Review: ‘Hey, Look Me Over!’ by Encores! at City Center

To celebrate its 25th anniversary, the very successful Encores! series threw us a party by offering its seven audiences (February 7–11) a potpourri of book scenes and musical numbers from eight musicals which had never been shown in their entirety on the Encores! stage at City Center. Jack Viertel and Rob Berman, the artistic and musical directors of the series, came up with the concept of “a musical within a musical within a musical.” Then with the help of casting director Jay Binder and his associates, they put together a company of fourteen leading players and an ensemble of seventeen top singers and dancers directed by Marc Bruni and choreographed by Denis Jones. If nothing else, it proves there is enormous talent in all departments in the ranks just below the legendary superstars who light up the skies each season.

Judy Kuhn and Reed Birney. Photo by Joan Marcus.

Among them are Bebe Neuwirth, Douglas Sills, Nancy Opel, Judy Kuhn, Mark Kudisch, Carolee Carmello, and Bob Martin who have all created leading roles on Broadway. Here, Ms. Neuwirth ripped into Noel Coward’s “Why Do the Wrong People Travel?” from Sail Away and reminded us how intoxicating lyrics can be when they are mouthed by a dancer/singer who can act. Carolee Carmello took the title song from Wildcat, which had once served Lucille Ball in her Broadway debut, and made it her own. Bob Martin wrote all his own material as “the man in the chair” who guided us hilariously through the entire performance. Douglas Sills was so impressive as Mack Sennett in Mack and Mabel, he made us wonder once again why that Jerry Herman musical did not attract large audiences when it opened in 1974.

In addition, Vanessa Williams has flourished in television and in the recording world where she’s picked up eleven Grammy nominations, four others for Emmys, and one for a Tony Award. Here, she stepped into original star Lena Horne’s shoes and brought her own talents to “Ain’t It the Truth” and “Push De Button,” two swell numbers from Jamaica. Reed Birney has joined the ranks of top character stars in such plays as The Humans, Casa Valentina, Bug, and many more. But Hey, Look Me Over! marks his very welcome debut in musical theater, to which he brought real star quality in three numbers from the near-miss musical All American.

Bebe Neuwirth and company. Photo by Joan Marcus.

One of the weaker scores was from the atypical Frank Loesser musical Greenwillow, but Clifton Duncan managed to raise the roof with the best piece in it, “Never Will I Marry.”  In this Encores! production, Clyde Alves played small roles from Milk and Honey and Sail Away before stopping the show cold with his performance in a scene from the musical George M!, which ended the evening with a very exciting rendition of “Give My Regards to Broadway.”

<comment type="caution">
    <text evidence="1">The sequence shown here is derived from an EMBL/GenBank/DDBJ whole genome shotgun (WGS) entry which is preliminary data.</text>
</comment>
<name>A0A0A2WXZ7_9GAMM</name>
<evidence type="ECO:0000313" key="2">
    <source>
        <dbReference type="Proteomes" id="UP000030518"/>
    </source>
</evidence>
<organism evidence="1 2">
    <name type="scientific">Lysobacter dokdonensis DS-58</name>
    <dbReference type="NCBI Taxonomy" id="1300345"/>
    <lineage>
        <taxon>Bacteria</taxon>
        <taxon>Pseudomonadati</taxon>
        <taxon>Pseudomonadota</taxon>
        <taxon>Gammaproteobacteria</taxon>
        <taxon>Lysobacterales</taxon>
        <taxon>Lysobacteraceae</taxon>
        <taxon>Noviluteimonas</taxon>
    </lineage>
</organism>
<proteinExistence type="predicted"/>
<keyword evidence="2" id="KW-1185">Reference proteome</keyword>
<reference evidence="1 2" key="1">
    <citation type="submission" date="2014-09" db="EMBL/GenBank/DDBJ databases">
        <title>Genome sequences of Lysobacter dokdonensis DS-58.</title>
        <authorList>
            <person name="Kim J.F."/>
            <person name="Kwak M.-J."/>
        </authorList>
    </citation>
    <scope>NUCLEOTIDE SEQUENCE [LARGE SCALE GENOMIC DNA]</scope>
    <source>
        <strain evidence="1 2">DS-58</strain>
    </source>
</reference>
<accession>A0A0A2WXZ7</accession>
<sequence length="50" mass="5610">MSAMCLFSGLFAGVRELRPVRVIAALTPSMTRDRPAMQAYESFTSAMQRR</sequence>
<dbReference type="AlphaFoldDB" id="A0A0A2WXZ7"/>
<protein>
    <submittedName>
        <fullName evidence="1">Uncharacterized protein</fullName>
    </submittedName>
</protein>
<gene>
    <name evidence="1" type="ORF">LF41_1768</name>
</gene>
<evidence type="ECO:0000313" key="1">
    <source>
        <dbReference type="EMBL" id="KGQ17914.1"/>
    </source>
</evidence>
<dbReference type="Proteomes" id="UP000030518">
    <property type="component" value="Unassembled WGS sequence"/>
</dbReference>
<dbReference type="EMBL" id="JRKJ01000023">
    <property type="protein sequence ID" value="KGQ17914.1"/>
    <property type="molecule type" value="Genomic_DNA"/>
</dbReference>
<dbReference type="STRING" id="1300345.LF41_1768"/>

The overall choreography by Denis Jones enhanced every number it laid its hands (and feet) on, and by the time the show was over, a huge majority of the audience remained for an animated 45-minute post-performance dialogue featuring members of the cast and the artistic team. All in all, this creative compilation got the new season off to a rousing start for Encores! In March and again in May, Encores! returns to the accepted formula of mounting revivals, and we’re fortunate that Grand Hotel and Me And My Girl are the chosen two to remind us once again of the Golden Age, when even with second tier shows, musicals were musicals.

Hey, Look Me Over! played through February 11, 2018, at City Center, 131 West 55th St., New York, NY.

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Richard Seff
RICHARD SEFF has been working in theatre since he made his acting debut in support of Claude Rains in the prize winning DARKNESS AT NOON, and he agreed to tour the next season in support of Edward G. Robinson, which took him across the nation and back for nine months. When it was over and he was immediately offered another national tour with THE SHRIKE with Van Heflin, he decided to explore other areas, and he spent the next 22 years representing artists in the theatre as an agent, where he worked at Liebling-Wood, MCA, eventually a partnership of his own called Hesseltine-Bookman and Seff, where he discovered and developed young talents like Chita Rivera, John Kander, Fred Ebb, Ron Field, Linda Lavin, Nancy Dussault and many others. He ultimately sold his interest to ICM. When he completed his contractual obligation to that international agency, he returned to his first love, acting and writing for the theatre. In that phase of his long and varied life, he wrote a comedy (PARIS IS OUT!) which brightened the 1970 season on Broadway for 107 performances. He became a successful supporting player in film, tv and onstage, and ultimately wrote a book about his journey, SUPPORTING PLAYER: MY LIFE UPON THE WICKED STAGE, still popular with older theatre lovers and youngsters who may not yet know exactly where they will most sensibly and profitably fit into the world of show business. The book chronicles a life of joyous work working in a favored profession in many areas, including leading roles in the regional theatres in his work in Lanford Wilson's ANGELS FALL. His last stage role was in THE COUNTESS in which he played Mr. Ruskin for 9 months off Broadway. Five seasons ago Joel Markowitz suggested he join him at DCTheatreScene. His accurate and readable reviews of the New York Scene led, when the time was right, for his joining DCMetroTheaterArts to continue bringing news of the Big Apple's productions just to keep you posted. He is delighted to be able to join DCMTA and work with Joel and hopes that you like what he has to say.


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